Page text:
#2 Bowdoin vs. #5 Amherst: NESCAC Semifinal Preview

While Connor Green is in the forefront of our minds, the battle between David George and John Swords also looms large. (Courtesy of Amherst Athletics)
While Connor Green ’16 is in the forefront of our minds, the battle between David George ’17 and John Swords ’15 also looms large. (Courtesy of Amherst Athletics)

The late game Saturday pits two teams in Bowdoin and Amherst that played some of their best basketball of the season in the quarterfinals. The Polar Bears overcame the hot shooting of Hayden Rooke-Ley ’15 because of great games from both John Swords ’15 and Lucas Hausman ’16. Meanwhile, the Lord Jeffs’ second game against Tufts was the exact opposite of the first one with Amherst routing the Jumbos in Medford. Connor Green ’16 is absolutely on fire scoring the ball averaging 28.2 PPG in his last five games against NESCAC opponents.

 Last time they played: 81-66 Amherst

These two met the first time in Amherst on Saturday, January 31. The Lord Jeffs held a double-digit lead for part of the first half, but the Polar Bears fought back to make it only a three point deficit at halftime. Hausman kept Bowdoin in the game with 15 points, but Green was even better with 17 first half points. Early in the second, Green took over for Amherst and scored 15 points in the first 7:22 of the half to push the Amherst lead up to 14 points. Bowdoin would never truly threaten again with the Amherst lead never getting below nine, and the Jeffs were able to coast to a comfortable victory. Hausman also scored only four second half points. Johnny McCarthy ’18 deserves credit for slowing down Hausman, and the freshman had a pretty good game besides just his defense, finishing with 15 points, eight rebounds and seven assists. Both teams shot awfully from the free throw line as the Jeffs were a putrid 10-23 (43.5 percent) and Bowdoin shot 10-18 (55.6 percent).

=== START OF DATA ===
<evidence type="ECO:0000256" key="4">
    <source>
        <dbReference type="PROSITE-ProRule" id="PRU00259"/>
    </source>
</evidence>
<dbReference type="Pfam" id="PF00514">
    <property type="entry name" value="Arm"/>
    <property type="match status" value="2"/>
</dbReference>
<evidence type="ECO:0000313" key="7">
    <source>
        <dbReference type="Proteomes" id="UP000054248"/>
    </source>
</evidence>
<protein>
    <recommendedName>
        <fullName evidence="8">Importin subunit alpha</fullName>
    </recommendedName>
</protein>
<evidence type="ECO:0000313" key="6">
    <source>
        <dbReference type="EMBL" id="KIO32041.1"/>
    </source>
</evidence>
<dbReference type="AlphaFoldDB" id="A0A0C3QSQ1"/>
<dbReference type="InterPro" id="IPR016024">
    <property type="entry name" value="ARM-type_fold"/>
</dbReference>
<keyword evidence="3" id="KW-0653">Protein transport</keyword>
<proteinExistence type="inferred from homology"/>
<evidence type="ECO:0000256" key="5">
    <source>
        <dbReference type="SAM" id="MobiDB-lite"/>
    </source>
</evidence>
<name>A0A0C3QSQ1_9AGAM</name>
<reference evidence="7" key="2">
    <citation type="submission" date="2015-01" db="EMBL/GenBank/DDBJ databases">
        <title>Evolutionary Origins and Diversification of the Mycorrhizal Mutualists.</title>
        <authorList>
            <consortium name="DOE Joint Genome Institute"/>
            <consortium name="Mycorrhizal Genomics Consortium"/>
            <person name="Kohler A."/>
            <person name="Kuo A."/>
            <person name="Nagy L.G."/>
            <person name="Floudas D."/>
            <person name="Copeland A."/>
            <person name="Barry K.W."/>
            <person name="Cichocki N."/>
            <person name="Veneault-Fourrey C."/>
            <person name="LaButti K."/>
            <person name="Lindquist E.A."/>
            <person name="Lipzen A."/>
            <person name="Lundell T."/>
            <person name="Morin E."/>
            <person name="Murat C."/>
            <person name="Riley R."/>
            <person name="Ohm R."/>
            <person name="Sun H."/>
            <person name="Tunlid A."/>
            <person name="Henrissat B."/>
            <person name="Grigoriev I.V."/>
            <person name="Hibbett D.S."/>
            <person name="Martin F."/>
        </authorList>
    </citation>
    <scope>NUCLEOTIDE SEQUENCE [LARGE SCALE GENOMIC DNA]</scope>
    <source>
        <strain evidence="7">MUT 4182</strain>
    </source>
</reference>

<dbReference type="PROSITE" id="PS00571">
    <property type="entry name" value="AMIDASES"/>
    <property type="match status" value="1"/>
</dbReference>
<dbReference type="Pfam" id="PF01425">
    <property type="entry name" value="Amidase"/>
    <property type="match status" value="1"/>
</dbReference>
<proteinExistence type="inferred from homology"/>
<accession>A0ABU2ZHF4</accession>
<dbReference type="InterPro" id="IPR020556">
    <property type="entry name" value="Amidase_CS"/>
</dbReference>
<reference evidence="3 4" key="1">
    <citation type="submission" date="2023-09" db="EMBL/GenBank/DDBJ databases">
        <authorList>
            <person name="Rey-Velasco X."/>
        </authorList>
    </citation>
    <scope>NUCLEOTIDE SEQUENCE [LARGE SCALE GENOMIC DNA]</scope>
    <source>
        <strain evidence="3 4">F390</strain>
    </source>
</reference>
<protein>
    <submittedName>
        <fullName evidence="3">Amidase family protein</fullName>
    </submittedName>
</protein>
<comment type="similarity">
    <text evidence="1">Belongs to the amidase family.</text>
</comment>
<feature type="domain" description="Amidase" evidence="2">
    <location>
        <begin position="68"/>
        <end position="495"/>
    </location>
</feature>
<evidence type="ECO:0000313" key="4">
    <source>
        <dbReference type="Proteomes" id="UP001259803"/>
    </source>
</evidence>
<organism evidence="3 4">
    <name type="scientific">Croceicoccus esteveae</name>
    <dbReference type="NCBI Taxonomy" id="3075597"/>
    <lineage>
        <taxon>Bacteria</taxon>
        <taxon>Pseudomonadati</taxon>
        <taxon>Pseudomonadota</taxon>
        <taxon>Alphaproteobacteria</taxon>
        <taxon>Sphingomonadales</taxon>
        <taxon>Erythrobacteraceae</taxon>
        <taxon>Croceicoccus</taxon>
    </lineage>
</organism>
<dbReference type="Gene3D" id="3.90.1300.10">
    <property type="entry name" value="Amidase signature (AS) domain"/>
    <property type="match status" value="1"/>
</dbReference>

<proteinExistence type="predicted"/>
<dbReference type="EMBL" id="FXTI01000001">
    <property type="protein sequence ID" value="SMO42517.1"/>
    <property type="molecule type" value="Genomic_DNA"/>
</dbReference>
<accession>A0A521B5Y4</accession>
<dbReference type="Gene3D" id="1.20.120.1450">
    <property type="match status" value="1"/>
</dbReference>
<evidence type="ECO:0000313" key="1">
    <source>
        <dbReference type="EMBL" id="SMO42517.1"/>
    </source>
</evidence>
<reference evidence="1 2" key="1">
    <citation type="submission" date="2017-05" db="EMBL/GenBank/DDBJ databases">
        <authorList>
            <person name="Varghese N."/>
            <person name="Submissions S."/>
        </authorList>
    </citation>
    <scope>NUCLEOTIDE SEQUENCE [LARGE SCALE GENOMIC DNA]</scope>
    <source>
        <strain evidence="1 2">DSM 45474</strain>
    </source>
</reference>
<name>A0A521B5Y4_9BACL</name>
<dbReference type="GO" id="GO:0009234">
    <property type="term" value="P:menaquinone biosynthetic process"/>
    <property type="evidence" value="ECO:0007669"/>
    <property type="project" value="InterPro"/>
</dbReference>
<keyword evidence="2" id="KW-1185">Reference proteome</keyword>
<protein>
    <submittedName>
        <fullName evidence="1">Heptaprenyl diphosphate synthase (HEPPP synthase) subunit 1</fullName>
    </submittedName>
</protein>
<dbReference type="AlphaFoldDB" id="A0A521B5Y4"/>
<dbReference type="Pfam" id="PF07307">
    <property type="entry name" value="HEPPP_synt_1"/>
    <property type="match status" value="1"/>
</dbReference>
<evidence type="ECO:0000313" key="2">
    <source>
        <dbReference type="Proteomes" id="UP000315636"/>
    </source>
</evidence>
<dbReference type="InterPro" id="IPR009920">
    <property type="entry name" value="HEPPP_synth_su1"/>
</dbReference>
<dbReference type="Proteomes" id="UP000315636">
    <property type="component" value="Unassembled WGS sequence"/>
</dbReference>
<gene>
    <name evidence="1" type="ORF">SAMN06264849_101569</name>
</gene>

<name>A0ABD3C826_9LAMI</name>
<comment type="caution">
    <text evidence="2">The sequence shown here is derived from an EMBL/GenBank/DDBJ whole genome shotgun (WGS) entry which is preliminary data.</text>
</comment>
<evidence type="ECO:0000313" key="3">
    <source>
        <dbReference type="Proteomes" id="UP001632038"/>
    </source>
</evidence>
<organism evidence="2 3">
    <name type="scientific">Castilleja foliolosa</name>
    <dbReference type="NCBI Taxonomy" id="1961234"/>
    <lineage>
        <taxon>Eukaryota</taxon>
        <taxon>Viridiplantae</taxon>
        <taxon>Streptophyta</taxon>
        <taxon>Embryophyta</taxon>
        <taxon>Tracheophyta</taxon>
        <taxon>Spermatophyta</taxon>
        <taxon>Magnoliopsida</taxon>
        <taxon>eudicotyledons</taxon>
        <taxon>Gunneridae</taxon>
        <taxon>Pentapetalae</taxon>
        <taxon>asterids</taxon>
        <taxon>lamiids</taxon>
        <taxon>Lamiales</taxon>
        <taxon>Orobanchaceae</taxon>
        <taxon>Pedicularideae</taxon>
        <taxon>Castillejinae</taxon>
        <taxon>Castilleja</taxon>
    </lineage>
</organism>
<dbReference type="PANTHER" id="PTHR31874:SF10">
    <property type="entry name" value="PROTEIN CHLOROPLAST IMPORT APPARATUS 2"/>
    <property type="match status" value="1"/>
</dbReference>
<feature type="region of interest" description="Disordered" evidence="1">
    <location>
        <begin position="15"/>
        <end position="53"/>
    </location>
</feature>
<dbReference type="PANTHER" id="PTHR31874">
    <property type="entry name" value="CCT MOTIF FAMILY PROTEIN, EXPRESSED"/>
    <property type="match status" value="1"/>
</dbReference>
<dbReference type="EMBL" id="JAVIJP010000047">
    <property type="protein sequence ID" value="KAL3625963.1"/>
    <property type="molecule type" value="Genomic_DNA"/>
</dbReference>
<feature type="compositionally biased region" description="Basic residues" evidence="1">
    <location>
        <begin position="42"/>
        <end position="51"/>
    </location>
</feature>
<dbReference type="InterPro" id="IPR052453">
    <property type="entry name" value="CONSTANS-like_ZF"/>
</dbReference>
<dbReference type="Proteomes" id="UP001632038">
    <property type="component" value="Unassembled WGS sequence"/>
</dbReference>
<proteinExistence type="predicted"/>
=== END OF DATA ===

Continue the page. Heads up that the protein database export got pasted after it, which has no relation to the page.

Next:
Keep in mind that Bowdoin was coming off of an overtime game against Trinity the night before and was playing on the road. That might have contributed to them shooting only 2-15 from three. Still, Amherst matches up very well with Bowdoin because their two best defensive players, McCarthy and David George ’17, correspond perfectly with Bowdoin’s two biggest weapons, Swords and Hausman. Both teams have gone 5-1 since their first game and seem to have figured out exactly how to play with each other.

Bryan Hurley '15 (Courtesy of Bowdoin Athletics)
Bryan Hurley ’15 (Courtesy of Bowdoin Athletics)

Bowdoin X-factor: Point Guard Bryan Hurley ’15